Bode A.,University of Queensland | Wood S.-E.,Institute of Life science | Mullins J.G.L.,Institute of Life science | Keramidas A.,University of Queensland | And 38 more authors.
Journal of Biological Chemistry | Year: 2013

Background: Hyperekplexia mutations have provided much information about glycine receptor structure and function. Results: Weidentified and characterized nine new mutations. Dominant mutations resulted in spontaneous activation, whereas recessive mutations precluded surface expression. Conclusion: These data provide insight into glycine receptor activation mechanisms and surface expression determinants. Significance: The results enhance our understanding of hyperekplexia pathology and glycine receptor structure-function. © 2013 by The American Society for Biochemistry and Molecular Biology, Inc. Published in the U.S.A. © 2013 by The American Society for Biochemistry and Molecular Biology, Inc. Source

Banka S.,University of Manchester | Veeramachaneni R.,University of Manchester | Reardon W.,National Center for Medical Genetics | Howard E.,University of Manchester | And 49 more authors.
European Journal of Human Genetics | Year: 2012

MLL2 mutations are detected in 55 to 80% of patients with Kabuki syndrome (KS). In 20 to 45% patients with KS, the genetic basis remains unknown, suggesting possible genetic heterogeneity. Here, we present the largest yet reported cohort of 116 patients with KS. We identified MLL2 variants in 74 patients, of which 47 are novel and a majority are truncating. We show that pathogenic missense mutations were commonly located in exon 48. We undertook a systematic facial KS morphology study of patients with KS at our regional dysmorphology meeting. Our data suggest that nearly all patients with typical KS facial features have pathogenic MLL2 mutations, although KS can be phenotypically variable. Furthermore, we show that MLL2 mutation-positive KS patients are more likely to have feeding problems, kidney anomalies, early breast bud development, joint dislocations and palatal malformations in comparison with MLL2 mutation-negative patients. Our work expands the mutation spectrum of MLL2 that may help in better understanding of this molecule, which is important in gene expression, epigenetic control of active chromatin states, embryonic development and cancer. Our analyses of the phenotype indicates that MLL2 mutation-positive and -negative patients differ systematically, and genetic heterogeneity of KS is not as extensive as previously suggested. Moreover, phenotypic variability of KS suggests that MLL2 testing should be considered even in atypical patients. © 2012 Macmillan Publishers Limited All rights reserved. Source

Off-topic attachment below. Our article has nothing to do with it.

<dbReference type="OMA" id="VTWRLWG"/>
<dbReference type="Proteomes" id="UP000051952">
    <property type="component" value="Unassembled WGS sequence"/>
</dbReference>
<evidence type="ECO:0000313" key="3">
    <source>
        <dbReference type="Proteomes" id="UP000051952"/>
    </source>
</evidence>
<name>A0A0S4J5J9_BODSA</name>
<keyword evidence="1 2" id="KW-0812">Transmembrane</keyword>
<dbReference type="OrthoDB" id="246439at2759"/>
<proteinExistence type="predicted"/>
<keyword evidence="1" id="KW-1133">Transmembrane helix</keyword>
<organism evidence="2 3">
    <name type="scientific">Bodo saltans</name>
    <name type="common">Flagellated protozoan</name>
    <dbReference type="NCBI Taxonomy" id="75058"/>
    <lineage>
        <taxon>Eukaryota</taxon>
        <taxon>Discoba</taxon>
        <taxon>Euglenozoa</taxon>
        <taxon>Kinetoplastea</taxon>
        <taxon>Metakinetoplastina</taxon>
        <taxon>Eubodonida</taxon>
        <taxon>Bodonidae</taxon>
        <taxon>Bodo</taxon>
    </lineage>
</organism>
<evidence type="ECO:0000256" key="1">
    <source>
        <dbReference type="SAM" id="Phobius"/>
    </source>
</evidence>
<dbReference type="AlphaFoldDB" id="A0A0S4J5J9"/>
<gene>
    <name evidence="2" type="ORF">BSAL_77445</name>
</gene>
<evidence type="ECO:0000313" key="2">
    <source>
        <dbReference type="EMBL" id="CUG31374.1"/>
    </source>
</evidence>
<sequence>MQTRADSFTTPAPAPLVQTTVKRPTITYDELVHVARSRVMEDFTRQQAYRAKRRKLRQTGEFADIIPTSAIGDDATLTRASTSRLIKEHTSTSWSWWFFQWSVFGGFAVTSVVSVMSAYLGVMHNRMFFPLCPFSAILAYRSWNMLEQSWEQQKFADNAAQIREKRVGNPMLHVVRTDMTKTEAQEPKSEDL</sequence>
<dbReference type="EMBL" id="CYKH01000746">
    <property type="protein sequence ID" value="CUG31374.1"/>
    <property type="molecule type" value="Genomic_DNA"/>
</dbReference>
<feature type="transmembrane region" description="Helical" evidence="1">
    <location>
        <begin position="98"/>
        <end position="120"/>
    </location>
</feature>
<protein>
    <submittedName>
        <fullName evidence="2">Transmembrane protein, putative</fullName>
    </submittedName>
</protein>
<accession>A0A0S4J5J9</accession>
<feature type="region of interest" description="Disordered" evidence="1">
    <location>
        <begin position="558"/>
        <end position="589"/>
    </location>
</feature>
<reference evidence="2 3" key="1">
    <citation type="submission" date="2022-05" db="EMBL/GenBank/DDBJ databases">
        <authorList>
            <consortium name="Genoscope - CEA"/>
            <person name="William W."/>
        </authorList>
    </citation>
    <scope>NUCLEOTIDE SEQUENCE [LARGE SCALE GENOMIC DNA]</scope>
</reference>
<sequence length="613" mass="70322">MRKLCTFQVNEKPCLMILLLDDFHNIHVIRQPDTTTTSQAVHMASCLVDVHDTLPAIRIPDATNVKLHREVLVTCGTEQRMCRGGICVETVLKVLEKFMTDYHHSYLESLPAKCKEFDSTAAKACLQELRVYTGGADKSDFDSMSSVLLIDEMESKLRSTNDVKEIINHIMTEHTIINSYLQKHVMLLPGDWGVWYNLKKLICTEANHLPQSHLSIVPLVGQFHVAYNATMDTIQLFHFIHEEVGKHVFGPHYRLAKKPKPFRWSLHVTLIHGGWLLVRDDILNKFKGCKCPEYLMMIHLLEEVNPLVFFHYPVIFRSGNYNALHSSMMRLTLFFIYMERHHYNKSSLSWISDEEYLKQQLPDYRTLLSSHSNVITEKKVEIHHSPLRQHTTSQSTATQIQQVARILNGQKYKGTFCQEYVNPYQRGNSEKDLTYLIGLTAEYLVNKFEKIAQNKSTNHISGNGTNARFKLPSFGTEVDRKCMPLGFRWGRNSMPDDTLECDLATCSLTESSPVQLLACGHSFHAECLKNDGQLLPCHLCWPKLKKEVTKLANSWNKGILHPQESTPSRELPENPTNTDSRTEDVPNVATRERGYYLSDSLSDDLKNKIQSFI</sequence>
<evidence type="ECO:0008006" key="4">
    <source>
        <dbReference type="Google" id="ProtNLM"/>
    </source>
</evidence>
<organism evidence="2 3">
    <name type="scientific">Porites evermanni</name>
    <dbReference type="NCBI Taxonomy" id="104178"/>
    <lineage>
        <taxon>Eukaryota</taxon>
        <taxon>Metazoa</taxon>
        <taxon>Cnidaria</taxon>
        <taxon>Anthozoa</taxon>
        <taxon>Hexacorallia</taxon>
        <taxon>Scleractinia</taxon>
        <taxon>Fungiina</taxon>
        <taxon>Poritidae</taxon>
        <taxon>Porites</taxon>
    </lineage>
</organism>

Discover hidden collaborations